Top Spots in Cannes for Film Lovers
Every year during awards season, the Hollywood greats don their best frocks and spiffiest suits and hit the red carpet in the hopes of picking up a Screen Actors Guild award, a BAFTA, or a coveted Oscar.
This may give you a bit of inspiration – why not go looking for a bit of glitz, glamour and art yourself on your next holiday? If this lights your flashbulb, allow me to suggest one destination with the perfect mix of new-school cool and vintage opulence: Cannes. Draped seductively across the French Riviera, this picturesque city hosts the world’s most prestigious film festival every May.
Aside from the Cannes Film Festival, there’s plenty of year-round attractions in Cannes to interest the film buff. Cannes is a beautiful city in itself, and has been the backdrop for a surprising number of movies…
- From the site of the car chase in Goldeneye…
- …to L’Hotel Barrière Le Majestic in Femme Fatale and Ronin…
- …to perhaps the most famous setting of this Belle Époque treasure trove, the International Carlton Hotel from Alfred Hitchcock’s To Catch a Thief.
Rumour has it that Grace Kelly met Prince Rainier on set at the Carlton Hotel in 1955. Why not soak up a bit of that aristocratic heritage over a Kir Royale cocktail?
Homage to Tarantino
There’s quite a lot of Quentin Tarantino-themed street art here. Keep an eye out for murals of mysterious briefcases and iconic headshots of Jackson and Travolta, as well as Mia Wallace and Vincent Vega mid-twist.
If you’re walking down Boulevard Alexandre III towards Boulevard de la Croisette, you’ll walk under a bridge with art from Quentin Tarantino’s Pulp Fiction (1994) on one side and Jane Campion’s The Piano (1993). They were both consecutive winners of the Palme d’Or award at Cannes Film Festival.
Cannes’ Walk of Fame
Just like on Hollywood and Vine, the greats of the film world have been memorialized on the streets of this storied city. Stretching from the Tourism Office around to La Croisette, you’ll see many more obscure names on Cannes’ ‘Star-Studded Walk’ than on the Hollywood version.
Filmmaking luminaries from David Lynch to Akira Kurosawa have left a handprint in wet concrete, and Nicholson, Stallone, Streep and Foster are here as well. It’s a proper test for a cinephile to see how many they recognise.
This walk definitely draws a crowd – so if you’re here for the festival, take advantage of the clement morning temperatures. If you get here early enough, you can have the place to yourself.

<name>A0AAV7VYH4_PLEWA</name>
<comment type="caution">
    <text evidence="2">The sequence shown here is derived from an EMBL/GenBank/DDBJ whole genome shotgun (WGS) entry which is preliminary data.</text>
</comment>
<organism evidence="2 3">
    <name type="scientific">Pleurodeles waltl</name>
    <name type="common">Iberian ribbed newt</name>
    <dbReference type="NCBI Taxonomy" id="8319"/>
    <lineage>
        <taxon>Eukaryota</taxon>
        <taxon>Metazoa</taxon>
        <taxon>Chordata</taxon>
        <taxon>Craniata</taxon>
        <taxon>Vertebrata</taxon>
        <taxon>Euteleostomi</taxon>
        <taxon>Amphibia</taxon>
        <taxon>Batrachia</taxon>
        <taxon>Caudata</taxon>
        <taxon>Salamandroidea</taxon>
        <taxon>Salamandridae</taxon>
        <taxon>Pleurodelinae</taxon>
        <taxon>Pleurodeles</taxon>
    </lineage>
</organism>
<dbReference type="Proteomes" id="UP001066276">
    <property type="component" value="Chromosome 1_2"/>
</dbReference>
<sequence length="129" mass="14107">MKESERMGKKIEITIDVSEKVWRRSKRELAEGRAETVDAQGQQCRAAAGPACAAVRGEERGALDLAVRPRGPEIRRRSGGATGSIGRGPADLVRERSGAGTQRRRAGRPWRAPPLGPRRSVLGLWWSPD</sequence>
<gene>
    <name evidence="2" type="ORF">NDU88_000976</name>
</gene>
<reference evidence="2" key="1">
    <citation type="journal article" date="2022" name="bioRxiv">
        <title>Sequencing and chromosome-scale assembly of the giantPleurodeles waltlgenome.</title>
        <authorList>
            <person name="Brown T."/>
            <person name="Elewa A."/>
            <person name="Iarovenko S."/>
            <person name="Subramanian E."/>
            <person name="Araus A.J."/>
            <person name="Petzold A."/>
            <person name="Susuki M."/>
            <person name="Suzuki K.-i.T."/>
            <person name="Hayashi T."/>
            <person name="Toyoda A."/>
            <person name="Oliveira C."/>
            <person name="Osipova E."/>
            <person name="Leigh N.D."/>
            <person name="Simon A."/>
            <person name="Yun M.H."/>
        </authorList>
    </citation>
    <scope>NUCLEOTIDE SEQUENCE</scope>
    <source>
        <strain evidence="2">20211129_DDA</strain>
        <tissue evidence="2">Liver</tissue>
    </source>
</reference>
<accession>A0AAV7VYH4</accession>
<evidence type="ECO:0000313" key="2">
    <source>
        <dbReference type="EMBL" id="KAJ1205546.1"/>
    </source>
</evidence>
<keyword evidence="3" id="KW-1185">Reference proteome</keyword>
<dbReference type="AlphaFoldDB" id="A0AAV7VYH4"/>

The Festival Itself
The Cannes Film Festival is definitely a bucket list activity. For two weeks in summer, the streets are thronged with everyone from A-listers to behind-the-scenes power players. Every hotel turns its conference suites into a cinema, and the industry’s current darlings get screen time. Check out our guide to the Cannes Film Festival (and how to get free tickets!), and make sure to plan months ahead.
You owe it to yourself to check out one of the city’s remaining independent cinemas while you’re here; they show a plethora of intriguing spectacles during festival season, as well as throughout the rest of the year.
Tip: Make sure that the film says “VO”, which means version originale or original version (so, in most cases, English). Depending on what languages you speak (or don’t speak), this is something to pay attention to, as it’s quite common to dub non-French language films into French.
The best independent cinemas in cannes
Les Arcades (for those who speak english)
For the only surviving cinema not to screen blockbusters or dub films into French, check out Les Arcades, which is a real, old-timers cinema. It’s the only cinema left in Cannes that doesn’t screen blockbusters and one of the only ones that screens in VO – version originale or original version (so, in most cases, English).
Just don’t bring in any popcorn – they’re rather against anything that rustles, crunches and ruins the old-school ambiance. With such a small, well-worn theater, you might wonder why you paid so much to spend a couple of hours in a place like this… but c’mon, isn’t this the beauty of independent and historic cinemas?
Olympia (for those who speak French)
Another vintage cinema in Cannes, but a little more comfortable and ‘conforming’ than the Les Arcades. The Olympia might also benefit from a facelift, but the seats have good legroom and they show all the big Hollywood blockbusters (but mostly dubbed into French).
Normally, indie cinemas stick only to indie films, so for me, it’s actually interesting to see an indie cinema mix in some popular fare. And why not, eh?
Studio 13/MJC Picaud
Technically, this isn’t a proper cinema but more of a multi-arts center. The films that Studio 13 screen seem to be a mix of what the Olympia and Les Arcades screen. Looking back on their programming, they screen a decent amount of World Cinema and short films. The cinema is a bit more ad-hoc as it’s more of an arts center, so plan your visits accordingly.